This is a two-part effigy vessel or censer originating from Guatemala in Central America. It s an ancient Mayan, El Petén piece created in the classic period (AD 400-500). It is made from terracotta with red, black and yellow paint. height 24.0 cm. Acquired in 1975 by Robert and Lisa Sainsbury Collection. UEA 624. These thin-walled effigy pots were fashioned to resemble stylized humans, plants, and animals. Two substyles of Chavín stirrup spout pots include the thicker-walls, glossy-on-matte blackware Cupisnique style and red and black Santa Ana style
The ancient belief that death was an after-life, in a more real sense than the modern world envisages life after death, is one for which everyone who is interested in the course of civilization must be eternally grateful. For were it not for the intimate evidences of civilization unearthed from ancient tombs, much that is now known about early peoples would be unknown. It would be impossible to say that the Chinese or the Egyptians, the Mexicans or the Peruvians, dressed in such and such a manner, or worshipped this or hunted that. But because the ancients looked upon their dead as leading an after-life very much like the life they had lived while moving about above the earth, they buried with them not only the cherished possessions that had been a part of their earthly existence, but more practical objects such as vessels for eating and drinking.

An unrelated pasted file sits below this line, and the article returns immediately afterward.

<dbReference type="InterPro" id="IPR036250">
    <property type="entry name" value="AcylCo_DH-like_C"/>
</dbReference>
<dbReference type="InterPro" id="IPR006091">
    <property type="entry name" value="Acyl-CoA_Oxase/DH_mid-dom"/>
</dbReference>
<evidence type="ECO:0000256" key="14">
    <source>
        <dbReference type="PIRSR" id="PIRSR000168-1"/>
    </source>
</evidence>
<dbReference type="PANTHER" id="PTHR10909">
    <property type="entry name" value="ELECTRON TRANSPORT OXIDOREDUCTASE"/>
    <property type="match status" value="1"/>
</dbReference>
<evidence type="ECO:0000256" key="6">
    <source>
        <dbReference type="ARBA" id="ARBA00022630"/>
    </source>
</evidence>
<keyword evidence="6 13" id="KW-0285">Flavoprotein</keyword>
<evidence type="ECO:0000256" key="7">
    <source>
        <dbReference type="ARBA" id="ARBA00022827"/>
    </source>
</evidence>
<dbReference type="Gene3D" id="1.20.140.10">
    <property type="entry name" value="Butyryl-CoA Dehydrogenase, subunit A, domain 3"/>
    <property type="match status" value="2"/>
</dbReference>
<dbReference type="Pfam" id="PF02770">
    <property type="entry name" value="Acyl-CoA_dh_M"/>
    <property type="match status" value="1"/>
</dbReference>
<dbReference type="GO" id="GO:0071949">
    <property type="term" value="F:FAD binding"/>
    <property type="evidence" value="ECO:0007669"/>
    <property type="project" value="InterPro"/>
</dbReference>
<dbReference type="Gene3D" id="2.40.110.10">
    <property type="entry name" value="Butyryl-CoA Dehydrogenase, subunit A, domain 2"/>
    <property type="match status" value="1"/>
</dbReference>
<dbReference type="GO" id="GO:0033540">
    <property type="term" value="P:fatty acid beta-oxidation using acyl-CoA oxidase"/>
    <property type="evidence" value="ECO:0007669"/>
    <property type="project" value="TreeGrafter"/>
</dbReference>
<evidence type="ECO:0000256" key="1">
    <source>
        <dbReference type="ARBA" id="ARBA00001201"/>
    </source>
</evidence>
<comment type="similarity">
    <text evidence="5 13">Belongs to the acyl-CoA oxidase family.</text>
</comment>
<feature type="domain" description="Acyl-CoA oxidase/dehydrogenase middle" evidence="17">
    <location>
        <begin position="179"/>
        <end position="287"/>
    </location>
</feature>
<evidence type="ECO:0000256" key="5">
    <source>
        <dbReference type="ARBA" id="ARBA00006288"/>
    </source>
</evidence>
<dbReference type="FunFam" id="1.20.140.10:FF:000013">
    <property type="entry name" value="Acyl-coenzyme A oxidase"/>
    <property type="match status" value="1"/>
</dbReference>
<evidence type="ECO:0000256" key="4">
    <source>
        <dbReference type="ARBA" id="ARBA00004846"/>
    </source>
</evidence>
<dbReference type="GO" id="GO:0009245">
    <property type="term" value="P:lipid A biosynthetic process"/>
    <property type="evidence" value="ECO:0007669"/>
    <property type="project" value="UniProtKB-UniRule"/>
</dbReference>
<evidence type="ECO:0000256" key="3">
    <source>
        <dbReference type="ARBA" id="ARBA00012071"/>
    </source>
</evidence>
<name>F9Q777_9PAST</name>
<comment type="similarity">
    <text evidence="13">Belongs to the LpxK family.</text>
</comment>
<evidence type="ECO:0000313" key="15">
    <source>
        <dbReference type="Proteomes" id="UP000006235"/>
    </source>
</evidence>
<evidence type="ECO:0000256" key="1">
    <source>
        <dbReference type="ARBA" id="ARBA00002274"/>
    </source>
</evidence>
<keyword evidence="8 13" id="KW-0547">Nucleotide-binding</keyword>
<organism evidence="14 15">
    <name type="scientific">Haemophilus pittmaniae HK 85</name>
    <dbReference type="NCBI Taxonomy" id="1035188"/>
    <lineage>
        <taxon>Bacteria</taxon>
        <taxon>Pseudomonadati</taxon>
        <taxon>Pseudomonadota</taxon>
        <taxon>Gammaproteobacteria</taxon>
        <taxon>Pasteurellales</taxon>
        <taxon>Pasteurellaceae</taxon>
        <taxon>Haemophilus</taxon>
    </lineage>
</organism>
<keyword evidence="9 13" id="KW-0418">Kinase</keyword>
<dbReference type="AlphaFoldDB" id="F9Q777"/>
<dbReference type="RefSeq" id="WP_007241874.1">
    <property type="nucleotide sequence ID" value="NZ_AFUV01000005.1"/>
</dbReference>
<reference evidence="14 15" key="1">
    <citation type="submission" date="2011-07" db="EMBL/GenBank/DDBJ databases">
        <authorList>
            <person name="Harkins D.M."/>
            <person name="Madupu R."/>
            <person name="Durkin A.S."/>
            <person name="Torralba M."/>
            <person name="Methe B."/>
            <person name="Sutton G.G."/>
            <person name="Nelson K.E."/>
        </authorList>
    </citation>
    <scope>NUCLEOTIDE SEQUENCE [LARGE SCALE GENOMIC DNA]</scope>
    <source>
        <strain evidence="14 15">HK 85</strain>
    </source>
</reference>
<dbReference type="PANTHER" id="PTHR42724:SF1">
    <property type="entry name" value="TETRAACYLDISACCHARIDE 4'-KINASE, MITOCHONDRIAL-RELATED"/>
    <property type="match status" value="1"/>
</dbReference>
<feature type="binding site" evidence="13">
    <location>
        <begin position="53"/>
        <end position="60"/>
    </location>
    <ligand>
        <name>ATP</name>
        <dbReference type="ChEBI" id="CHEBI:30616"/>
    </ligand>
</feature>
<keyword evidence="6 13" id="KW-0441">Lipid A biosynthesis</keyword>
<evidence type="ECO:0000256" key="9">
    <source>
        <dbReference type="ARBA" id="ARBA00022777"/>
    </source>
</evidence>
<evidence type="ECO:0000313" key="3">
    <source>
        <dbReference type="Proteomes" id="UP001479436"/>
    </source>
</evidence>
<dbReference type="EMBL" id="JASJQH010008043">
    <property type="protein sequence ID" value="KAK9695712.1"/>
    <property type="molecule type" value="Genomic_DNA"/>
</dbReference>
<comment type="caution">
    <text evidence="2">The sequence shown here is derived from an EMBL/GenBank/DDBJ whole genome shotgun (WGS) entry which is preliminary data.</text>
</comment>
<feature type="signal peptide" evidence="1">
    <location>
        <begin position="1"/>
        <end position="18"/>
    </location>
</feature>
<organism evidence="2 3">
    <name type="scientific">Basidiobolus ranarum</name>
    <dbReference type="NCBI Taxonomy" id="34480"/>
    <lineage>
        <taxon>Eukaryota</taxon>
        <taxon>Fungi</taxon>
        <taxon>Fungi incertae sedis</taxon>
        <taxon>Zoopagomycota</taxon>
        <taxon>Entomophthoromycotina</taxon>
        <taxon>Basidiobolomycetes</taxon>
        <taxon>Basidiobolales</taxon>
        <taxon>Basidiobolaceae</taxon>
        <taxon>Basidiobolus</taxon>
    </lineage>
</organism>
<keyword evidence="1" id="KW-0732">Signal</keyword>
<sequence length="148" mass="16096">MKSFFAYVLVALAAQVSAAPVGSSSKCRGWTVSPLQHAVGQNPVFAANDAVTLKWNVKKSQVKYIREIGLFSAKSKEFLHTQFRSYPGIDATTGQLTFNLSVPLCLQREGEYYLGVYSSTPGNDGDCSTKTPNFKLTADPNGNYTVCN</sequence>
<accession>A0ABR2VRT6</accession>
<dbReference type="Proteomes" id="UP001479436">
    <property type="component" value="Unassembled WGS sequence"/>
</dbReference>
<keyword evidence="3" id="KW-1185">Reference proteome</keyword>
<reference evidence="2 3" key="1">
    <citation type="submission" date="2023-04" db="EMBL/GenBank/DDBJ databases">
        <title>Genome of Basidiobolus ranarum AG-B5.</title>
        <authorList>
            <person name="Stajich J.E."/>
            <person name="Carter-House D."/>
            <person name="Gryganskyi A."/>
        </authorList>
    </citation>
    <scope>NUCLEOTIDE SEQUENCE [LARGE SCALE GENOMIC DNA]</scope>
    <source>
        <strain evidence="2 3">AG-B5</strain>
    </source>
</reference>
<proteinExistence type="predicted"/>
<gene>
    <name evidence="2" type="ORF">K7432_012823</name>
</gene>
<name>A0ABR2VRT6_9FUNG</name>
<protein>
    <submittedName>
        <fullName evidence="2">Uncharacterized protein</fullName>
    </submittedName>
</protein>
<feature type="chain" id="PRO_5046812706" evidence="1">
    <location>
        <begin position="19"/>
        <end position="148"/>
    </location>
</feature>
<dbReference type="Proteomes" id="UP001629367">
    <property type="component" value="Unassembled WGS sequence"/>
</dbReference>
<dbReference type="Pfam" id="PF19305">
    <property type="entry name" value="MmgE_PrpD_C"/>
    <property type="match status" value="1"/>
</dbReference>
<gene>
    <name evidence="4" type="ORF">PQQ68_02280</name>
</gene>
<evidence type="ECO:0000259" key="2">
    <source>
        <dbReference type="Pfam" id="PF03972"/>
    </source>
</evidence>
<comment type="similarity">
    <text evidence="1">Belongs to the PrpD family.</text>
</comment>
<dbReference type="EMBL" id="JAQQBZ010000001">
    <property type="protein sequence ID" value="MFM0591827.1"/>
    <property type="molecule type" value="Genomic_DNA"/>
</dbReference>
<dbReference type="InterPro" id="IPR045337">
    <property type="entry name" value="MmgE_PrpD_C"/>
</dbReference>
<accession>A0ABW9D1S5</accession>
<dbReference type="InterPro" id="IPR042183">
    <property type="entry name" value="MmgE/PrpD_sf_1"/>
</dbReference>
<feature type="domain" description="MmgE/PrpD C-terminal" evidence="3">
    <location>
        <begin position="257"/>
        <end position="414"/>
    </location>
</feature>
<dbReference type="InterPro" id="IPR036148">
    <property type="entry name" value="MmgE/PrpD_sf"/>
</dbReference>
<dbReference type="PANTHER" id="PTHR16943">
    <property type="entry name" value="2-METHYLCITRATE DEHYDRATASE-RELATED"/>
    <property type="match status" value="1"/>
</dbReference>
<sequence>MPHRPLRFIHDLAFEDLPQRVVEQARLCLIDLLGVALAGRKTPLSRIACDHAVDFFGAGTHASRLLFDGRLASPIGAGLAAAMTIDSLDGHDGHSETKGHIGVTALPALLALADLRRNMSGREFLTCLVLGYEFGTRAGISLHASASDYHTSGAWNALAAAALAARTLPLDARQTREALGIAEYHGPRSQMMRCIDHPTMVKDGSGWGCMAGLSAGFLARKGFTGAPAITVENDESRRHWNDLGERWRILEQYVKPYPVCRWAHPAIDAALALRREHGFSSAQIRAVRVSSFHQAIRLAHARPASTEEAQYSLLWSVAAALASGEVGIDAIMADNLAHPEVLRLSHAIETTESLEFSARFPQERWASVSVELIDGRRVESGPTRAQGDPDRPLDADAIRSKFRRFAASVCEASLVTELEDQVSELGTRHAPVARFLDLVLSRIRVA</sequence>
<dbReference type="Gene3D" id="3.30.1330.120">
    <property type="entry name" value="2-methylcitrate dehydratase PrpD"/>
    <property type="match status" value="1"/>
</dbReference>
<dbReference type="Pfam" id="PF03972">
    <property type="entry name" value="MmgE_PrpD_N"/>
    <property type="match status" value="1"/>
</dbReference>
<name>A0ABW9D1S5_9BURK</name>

Read more about Effigy Vessels here
This object is part of "Scan The World". Scan the World is a non-profit initiative introduced by MyMiniFactory, through which we are creating a digital archive of fully 3D printable sculptures, artworks and landmarks from across the globe for the public to access for free. Scan the World is an open source, community effort, if you have interesting items around you and would like to contribute, email firstname.lastname@example.org to find out how you can help.